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Wednesday, September 12, 2012

Entry Two: Digital writing and the modern age

For a brief background about my teaching position, I currently I teach 7th grade, 10th/11th grade, 9th grade, and am in charge of 12th grade independent studies at a local alternative school.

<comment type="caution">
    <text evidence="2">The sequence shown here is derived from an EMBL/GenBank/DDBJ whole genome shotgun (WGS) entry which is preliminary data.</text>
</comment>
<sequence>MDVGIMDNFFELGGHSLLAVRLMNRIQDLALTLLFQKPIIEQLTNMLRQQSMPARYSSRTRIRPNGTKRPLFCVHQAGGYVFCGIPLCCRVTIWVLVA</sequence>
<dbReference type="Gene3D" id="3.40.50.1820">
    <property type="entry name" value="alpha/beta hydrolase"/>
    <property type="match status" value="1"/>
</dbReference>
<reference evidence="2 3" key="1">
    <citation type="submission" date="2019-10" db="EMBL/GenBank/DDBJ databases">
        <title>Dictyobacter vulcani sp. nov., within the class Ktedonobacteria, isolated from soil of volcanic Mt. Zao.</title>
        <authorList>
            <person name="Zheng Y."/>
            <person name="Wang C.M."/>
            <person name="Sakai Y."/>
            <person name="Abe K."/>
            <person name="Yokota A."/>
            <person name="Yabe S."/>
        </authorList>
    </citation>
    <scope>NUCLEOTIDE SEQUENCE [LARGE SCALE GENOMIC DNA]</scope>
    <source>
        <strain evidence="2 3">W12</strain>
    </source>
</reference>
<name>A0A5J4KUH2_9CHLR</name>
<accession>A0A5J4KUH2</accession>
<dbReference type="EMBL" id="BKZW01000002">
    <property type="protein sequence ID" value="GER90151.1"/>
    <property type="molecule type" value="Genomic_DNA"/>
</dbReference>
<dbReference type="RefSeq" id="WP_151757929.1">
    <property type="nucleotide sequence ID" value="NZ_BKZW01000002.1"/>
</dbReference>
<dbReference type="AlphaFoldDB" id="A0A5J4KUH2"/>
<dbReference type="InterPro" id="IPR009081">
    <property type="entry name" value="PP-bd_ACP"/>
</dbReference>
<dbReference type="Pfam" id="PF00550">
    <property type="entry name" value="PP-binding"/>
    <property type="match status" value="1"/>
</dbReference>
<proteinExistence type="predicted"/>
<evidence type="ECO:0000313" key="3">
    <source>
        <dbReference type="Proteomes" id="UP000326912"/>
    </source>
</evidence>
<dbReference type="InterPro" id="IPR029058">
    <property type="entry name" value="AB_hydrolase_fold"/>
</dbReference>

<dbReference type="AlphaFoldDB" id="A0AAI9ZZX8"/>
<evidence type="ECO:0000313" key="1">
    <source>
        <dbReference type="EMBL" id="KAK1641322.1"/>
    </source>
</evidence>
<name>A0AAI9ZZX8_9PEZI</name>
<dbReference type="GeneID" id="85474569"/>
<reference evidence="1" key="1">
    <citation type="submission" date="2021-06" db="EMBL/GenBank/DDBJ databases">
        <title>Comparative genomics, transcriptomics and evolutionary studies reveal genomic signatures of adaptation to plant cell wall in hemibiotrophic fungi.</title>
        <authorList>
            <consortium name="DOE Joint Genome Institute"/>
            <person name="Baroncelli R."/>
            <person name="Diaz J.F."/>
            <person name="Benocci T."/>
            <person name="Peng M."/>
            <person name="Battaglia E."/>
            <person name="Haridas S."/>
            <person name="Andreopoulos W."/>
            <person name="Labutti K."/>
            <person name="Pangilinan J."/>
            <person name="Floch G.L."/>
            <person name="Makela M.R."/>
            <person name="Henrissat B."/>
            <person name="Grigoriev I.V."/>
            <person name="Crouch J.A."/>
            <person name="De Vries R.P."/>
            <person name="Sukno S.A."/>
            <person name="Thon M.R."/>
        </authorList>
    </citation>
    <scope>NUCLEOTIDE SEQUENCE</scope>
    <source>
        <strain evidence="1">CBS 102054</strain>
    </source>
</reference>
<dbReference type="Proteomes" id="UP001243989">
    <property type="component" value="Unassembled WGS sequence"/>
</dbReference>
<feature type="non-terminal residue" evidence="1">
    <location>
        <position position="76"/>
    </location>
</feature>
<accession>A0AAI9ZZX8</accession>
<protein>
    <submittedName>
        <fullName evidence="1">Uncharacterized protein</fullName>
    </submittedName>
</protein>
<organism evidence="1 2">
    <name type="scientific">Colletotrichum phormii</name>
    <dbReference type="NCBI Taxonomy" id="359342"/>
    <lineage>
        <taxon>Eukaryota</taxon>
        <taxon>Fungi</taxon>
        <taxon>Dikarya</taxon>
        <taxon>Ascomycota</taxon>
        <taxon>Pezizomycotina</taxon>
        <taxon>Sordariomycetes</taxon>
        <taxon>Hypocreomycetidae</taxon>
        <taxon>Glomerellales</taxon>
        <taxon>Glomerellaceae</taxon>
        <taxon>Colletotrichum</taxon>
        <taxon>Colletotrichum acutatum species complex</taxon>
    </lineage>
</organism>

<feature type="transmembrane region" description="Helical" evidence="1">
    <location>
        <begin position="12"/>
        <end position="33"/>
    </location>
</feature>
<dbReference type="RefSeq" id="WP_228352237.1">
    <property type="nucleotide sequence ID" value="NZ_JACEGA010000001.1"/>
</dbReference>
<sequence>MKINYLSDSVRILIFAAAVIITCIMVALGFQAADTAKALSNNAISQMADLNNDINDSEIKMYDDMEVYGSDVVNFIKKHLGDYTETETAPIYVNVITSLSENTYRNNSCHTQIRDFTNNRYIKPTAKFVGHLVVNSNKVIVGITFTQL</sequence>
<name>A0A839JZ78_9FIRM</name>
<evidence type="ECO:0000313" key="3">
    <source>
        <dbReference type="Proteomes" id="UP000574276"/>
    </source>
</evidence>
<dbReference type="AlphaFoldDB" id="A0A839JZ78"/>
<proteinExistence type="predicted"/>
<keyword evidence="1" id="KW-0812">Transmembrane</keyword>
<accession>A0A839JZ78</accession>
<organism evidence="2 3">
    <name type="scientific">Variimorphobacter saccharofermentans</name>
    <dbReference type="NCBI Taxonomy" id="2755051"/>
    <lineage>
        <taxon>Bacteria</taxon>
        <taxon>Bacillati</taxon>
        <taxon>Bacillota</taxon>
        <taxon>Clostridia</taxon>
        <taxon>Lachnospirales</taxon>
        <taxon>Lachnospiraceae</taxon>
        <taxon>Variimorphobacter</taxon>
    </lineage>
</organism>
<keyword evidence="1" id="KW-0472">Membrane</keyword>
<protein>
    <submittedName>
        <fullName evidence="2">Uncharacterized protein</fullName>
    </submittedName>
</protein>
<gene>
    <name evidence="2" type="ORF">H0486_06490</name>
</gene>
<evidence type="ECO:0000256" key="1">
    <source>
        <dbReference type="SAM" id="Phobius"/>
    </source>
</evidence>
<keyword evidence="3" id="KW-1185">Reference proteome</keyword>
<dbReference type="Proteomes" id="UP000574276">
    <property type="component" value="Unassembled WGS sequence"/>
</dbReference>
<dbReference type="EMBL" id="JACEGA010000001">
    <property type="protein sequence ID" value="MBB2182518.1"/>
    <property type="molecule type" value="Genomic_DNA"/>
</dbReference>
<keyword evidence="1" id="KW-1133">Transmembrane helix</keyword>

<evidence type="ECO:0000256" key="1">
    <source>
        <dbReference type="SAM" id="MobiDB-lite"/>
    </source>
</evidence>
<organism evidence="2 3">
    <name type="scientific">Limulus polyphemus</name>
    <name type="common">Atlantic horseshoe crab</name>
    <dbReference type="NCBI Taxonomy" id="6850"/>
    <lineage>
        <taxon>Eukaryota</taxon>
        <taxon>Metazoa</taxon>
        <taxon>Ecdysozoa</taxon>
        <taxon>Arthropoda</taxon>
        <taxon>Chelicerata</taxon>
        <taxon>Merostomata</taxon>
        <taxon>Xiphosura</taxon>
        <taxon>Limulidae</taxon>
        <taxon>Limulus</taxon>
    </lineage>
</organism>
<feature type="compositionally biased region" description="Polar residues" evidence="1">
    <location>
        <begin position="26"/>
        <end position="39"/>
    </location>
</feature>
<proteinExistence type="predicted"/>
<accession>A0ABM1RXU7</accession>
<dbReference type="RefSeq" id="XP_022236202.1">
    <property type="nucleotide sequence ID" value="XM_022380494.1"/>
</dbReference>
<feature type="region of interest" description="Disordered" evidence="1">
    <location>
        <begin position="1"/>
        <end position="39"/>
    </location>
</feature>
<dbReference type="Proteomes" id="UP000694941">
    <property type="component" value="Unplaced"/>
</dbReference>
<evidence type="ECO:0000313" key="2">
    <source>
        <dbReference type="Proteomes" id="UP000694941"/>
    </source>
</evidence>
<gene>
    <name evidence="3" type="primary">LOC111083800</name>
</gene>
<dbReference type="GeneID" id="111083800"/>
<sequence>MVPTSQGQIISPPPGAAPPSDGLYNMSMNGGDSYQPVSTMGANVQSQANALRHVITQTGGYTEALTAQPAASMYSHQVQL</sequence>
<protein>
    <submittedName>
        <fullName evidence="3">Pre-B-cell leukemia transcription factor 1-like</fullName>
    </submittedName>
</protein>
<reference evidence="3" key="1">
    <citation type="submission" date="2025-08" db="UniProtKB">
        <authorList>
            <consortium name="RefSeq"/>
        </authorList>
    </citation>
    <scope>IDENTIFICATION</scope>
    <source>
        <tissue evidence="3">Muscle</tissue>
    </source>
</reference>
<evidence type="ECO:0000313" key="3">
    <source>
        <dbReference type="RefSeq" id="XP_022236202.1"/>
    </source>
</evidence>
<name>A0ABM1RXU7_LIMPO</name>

According to Hick’s chapter (2009), “Creating your digital writing workshop,” the students, the subject of writing, and the spaces in which we write, are all essential to the dynamics of digital writing. When it comes to working with students, we need to understand and learn what they are capable of when it comes to digital literacy. Every day I interact with a student who claims they cannot read or write. Every day my response is the same, “yes you can.” Sometimes they are another student will respond back that they do not need to read or write to be at this particular school (I work at an alternative school). I am quick to respond with questions asking them if they text, use Facebook, go shopping, or even navigate the halls in the school looking at words because if so, they can read and write. From this I can easily interpret that students do not connect digital materials to reading and writing. Through my interactions with the students, they use computers as a crutch. The other day one of my independent seniors was asking me if I had internet set up to my one student computer in the back of the room. I told her she did not need internet for the work she was doing since she was reading The Great Gatsby by F. Scott Fitzgerald and answering questions on them. After asking her why she needed it, she said she was looking up the answers for the questions. I told her no that was not the right way to answer comprehension questions; she said why not, I already read the chapters. A similar incident occurred earlier today when my two 9th graders wanted to use the computer to look up the definitions instead of using the dictionaries from my room. In my opinion many students today do not understand the importance of using a computer. They see it as an easy way to get answers. They do not see it as a way of expressing emotions and opinions through digital text. There is not a connection between the digital texts on the computer screen to the classroom except as a source of easy answers. This brings me to wonder if the newer generations of students will continue failing to see the connection?